I first noticed the hot air balloon option for tourists at Angkor Wat in Siem Reap, Cambodia. These extensive thousand year old ruins spread over 40 miles with the tallest peaking out over the surrounding jungle. It’s hard to grasp the extend of the temples without an aerial view. But what ascends must descend and landing in the dense vegetation could be painful. The solution was a tethered balloon that rises straight up and hovers while riders enjoy temples from above. It peaked my interest in a transportation form that has been around for over two hundred years. Thanks to the beautiful Hot Air Balloon Museum in Albuquerque, officially known as Anderson Abruzzo Albuquerque International Balloon Museum, I learned much more of the balloon’s history.
A duck, sheep and rooster were the first passengers in an hot air balloon launch attended by over 100,000 people in France in 1783. The Montgolfier brothers thought it smoke that lifted the balloon and so used old leather shoes and rotten meat for the fire. In the same year, helium was first used to lift the gondola or basket. Those two sources of power (lifting) are still in use – the helium gas system for long distance trips and hot air for short rides.
Hot air balloons rise and fall depending on how much hot air is heated into or released from the “envelope” as the balloon is called. There have been improvements over the years, the most important one coming in 1950 when Ed Yost invented the propane system. Ed Yost site This made the journey much safer and more reliable, thus opening up widespread use of the balloon for war time and strategic observation, photography, monitoring weather, and frivolity.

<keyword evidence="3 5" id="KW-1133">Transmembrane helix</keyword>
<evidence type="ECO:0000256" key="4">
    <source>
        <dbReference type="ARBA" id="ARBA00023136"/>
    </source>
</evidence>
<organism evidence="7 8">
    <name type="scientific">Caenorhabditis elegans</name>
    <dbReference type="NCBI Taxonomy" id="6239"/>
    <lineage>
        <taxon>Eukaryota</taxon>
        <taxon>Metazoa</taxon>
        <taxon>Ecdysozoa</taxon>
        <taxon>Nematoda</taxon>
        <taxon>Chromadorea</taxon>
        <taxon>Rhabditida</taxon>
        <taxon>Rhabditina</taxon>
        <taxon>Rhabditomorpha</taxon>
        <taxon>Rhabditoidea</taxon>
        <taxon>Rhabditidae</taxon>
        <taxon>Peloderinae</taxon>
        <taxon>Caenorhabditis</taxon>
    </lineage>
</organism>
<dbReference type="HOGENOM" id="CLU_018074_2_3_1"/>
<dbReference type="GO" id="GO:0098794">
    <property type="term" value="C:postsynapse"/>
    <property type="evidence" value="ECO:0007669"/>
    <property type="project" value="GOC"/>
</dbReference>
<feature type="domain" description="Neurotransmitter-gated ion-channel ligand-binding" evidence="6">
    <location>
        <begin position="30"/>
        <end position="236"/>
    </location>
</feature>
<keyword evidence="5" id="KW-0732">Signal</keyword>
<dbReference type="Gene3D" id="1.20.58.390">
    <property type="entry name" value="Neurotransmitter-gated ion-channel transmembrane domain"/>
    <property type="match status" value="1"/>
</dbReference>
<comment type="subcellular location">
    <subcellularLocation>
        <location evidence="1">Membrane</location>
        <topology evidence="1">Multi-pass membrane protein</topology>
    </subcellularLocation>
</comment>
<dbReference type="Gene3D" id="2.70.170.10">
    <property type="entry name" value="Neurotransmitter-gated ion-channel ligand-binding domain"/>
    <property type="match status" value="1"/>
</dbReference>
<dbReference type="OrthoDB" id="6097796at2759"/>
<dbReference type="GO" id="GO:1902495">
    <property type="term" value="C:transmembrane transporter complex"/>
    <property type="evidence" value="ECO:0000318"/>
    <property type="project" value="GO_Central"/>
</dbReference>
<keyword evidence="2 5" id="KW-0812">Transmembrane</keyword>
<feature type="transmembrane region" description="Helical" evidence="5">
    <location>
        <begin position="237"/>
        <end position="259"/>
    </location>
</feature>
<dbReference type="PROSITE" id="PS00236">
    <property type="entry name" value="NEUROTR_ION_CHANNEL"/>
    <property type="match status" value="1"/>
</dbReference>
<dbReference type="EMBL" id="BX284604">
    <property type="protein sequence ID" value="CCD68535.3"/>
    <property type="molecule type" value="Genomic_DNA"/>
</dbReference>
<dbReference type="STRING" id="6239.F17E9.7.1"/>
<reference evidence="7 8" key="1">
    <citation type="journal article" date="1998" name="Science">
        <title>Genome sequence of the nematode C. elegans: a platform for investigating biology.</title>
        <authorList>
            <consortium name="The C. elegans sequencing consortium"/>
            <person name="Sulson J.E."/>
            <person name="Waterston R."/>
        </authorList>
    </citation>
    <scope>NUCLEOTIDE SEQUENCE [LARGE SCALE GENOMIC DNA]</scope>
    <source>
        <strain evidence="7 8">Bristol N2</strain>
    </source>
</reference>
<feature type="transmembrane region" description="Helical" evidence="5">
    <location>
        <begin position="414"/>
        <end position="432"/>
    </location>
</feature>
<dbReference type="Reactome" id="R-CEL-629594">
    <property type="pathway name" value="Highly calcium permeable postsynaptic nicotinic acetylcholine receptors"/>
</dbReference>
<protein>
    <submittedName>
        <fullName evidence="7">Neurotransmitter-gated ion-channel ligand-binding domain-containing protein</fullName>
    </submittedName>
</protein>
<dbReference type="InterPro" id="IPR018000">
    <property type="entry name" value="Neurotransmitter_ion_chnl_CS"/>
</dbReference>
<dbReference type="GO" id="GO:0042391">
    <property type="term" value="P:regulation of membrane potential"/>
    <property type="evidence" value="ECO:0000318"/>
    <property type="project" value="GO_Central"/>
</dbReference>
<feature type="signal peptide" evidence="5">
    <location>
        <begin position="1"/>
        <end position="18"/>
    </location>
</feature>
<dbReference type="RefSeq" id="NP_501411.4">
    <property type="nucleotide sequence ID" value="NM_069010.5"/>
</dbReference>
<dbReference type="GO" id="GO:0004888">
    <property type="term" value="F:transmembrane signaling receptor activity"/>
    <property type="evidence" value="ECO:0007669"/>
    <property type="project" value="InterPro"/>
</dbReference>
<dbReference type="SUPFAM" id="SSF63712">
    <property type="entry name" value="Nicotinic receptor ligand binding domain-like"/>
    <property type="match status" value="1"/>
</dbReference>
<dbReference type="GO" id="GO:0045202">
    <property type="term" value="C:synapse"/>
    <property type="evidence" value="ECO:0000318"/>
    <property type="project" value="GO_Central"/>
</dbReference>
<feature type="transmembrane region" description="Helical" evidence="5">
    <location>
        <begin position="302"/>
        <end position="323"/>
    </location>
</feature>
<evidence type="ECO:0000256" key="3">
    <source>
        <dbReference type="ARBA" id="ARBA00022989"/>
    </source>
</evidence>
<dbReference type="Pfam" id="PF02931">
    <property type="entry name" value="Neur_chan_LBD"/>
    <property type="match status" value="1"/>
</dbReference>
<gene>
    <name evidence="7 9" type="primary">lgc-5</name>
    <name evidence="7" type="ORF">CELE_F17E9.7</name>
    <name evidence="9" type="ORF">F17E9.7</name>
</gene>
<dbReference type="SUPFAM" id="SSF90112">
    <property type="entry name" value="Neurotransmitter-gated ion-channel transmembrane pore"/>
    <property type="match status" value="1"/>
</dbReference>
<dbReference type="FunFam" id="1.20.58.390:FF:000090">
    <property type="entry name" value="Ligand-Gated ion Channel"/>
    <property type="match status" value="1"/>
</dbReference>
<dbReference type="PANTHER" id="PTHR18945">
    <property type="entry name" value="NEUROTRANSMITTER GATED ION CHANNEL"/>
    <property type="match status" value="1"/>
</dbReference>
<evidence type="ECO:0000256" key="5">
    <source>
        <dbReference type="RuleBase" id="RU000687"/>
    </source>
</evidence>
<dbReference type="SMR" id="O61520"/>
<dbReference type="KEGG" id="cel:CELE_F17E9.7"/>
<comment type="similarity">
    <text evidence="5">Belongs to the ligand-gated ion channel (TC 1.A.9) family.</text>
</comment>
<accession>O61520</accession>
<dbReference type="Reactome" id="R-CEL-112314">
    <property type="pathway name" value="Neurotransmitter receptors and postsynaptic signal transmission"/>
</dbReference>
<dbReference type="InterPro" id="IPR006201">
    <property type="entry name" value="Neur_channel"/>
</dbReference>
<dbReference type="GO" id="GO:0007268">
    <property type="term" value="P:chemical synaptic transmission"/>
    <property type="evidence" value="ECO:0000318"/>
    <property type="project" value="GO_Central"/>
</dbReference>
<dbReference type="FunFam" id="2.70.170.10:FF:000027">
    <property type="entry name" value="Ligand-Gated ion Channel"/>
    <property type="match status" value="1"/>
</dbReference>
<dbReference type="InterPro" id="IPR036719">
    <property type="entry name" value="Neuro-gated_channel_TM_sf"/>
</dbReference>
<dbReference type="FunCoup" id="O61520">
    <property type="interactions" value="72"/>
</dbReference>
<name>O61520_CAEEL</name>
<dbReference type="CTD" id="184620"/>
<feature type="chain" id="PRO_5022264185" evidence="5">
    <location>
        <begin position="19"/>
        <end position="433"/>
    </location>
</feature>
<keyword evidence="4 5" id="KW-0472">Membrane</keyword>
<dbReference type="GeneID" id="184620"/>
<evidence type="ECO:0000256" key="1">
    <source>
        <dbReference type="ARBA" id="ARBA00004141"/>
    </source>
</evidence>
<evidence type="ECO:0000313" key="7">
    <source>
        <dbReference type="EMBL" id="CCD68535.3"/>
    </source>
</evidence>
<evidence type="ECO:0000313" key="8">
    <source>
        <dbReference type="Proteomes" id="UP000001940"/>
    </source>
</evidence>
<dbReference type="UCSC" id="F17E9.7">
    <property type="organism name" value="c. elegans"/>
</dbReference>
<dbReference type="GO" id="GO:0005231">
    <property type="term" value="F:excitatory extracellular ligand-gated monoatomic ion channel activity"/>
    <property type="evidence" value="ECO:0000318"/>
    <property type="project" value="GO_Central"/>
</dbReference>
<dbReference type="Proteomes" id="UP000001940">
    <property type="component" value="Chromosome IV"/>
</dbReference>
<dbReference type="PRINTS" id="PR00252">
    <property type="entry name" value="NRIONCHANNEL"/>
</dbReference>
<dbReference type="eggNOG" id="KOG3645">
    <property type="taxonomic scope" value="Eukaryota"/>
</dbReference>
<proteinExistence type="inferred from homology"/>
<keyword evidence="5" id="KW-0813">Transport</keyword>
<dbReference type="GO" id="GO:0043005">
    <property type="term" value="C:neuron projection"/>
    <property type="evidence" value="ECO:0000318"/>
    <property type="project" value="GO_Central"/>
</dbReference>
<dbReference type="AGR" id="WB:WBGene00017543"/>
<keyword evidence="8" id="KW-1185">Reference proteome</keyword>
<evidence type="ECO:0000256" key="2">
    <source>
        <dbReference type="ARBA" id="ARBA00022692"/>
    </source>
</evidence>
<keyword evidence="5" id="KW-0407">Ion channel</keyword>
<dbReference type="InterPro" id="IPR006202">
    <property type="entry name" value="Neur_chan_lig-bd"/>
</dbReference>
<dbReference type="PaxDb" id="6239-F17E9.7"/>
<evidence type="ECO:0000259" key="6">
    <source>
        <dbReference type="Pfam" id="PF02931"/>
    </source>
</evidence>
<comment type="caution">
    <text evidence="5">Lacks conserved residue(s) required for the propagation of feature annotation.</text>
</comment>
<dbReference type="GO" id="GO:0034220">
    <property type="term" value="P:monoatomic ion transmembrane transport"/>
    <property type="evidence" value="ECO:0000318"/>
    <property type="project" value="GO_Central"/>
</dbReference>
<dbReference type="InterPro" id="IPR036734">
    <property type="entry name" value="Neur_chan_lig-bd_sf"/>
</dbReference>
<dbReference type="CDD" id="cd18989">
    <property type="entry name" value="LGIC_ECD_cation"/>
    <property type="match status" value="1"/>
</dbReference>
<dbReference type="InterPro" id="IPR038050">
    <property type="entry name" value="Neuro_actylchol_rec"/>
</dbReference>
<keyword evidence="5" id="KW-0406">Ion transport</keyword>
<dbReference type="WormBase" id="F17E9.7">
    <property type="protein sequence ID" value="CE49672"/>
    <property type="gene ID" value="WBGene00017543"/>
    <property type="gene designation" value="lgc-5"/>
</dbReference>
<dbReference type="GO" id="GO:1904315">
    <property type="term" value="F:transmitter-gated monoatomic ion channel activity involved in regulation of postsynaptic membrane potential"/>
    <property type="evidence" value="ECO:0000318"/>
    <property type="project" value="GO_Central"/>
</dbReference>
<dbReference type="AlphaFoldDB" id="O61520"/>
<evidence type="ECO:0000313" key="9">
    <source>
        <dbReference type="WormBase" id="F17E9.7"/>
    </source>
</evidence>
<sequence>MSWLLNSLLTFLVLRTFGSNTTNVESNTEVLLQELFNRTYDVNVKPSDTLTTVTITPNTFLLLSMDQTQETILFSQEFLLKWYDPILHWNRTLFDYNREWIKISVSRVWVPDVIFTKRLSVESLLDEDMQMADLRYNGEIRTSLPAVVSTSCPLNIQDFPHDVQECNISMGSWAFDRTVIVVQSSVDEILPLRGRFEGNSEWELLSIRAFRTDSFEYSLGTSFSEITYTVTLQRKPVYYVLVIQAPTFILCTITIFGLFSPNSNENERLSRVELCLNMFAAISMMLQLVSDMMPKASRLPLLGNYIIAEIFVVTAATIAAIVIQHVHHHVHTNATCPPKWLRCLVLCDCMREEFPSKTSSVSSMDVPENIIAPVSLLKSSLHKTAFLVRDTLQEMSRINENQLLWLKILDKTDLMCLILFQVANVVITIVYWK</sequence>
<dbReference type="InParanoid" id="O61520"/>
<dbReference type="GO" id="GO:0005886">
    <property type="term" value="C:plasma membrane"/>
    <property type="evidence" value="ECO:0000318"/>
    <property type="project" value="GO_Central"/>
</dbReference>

Helium powered balloons manage their altitude with ballasts – heavy weights that are tossed when the balloon gets too low – and a valve to release gas if too high. The records set by helium balloons are really quite recent. First Crossing of the Atlantic – 1978. First crossing of the Pacific – 1981. First trip around the world without stopping – 1999. And first solo trip around by world in 2002 by Steve Fossett.
As interest grew in the sport, festivals sprouted. Albuquerque’s International Balloon festival in September is one of the world’s largest with participant cut-off at 500 balloonists. At the museum, I visited with Tom Fisher, who took up ballooning after retirement 15 years ago. Fisher enjoys going up in Albuquerque because of the famous “Albuquerque Box.” With mountains on both sides of the city and a southerly air stream at sunrise, an inflated balloon can travel south, be pushed to the west, rise up to warmer air heading north, and drop back east to the beginning – a box like figure. International pilots love the box and thus the fame of the festival.
Tom gave some basic information. “If you go up, you must come down”, thus the need to check weather first. Eight to ten miles per hours is the maximum wind to fly, with no wind the preference. “Light and variable winds” is a good forecast for launching. Since wind currents are invisible, a small balloon called a pibal can be sent out to determine where air is flowing. Balloons also fly like a porpoise to find wind direction. Wires are the major source of injury. In the United States, all pilots must be licensed by FAA and the balloon inspected every other year. And never say “blow up” a balloon. Inflate is the proper verb.
The museum offers a simulated ride in which you can guide the balloon by pulling one cord to go up and a second to descend. There’s no such thing as a left or right turn unless the air currents take you there. Even with Tom’s advice, I still missed my target as I gained appreciation for the challenges of directing a balloon.
It’s easy to understand the widespread use of balloons in tourist areas, especially deserts where landings can be softer. Balloon rides are advertised in the Wadi Rum sands of Lawrence of Arabia fame and are a well used option at Cappadocia in central Turkey. Balloons hover over Sedona, Arizona in the early mornings. And they can take you over the Galilean hills of Israel, the southern Alps of New Zealand, and the red city of Jaipur in Rajasthan, India. But for the many who will not be witnessing ruins by air, the Albuquerque Balloon Museum gives an appreciation of the sport without a hard landing.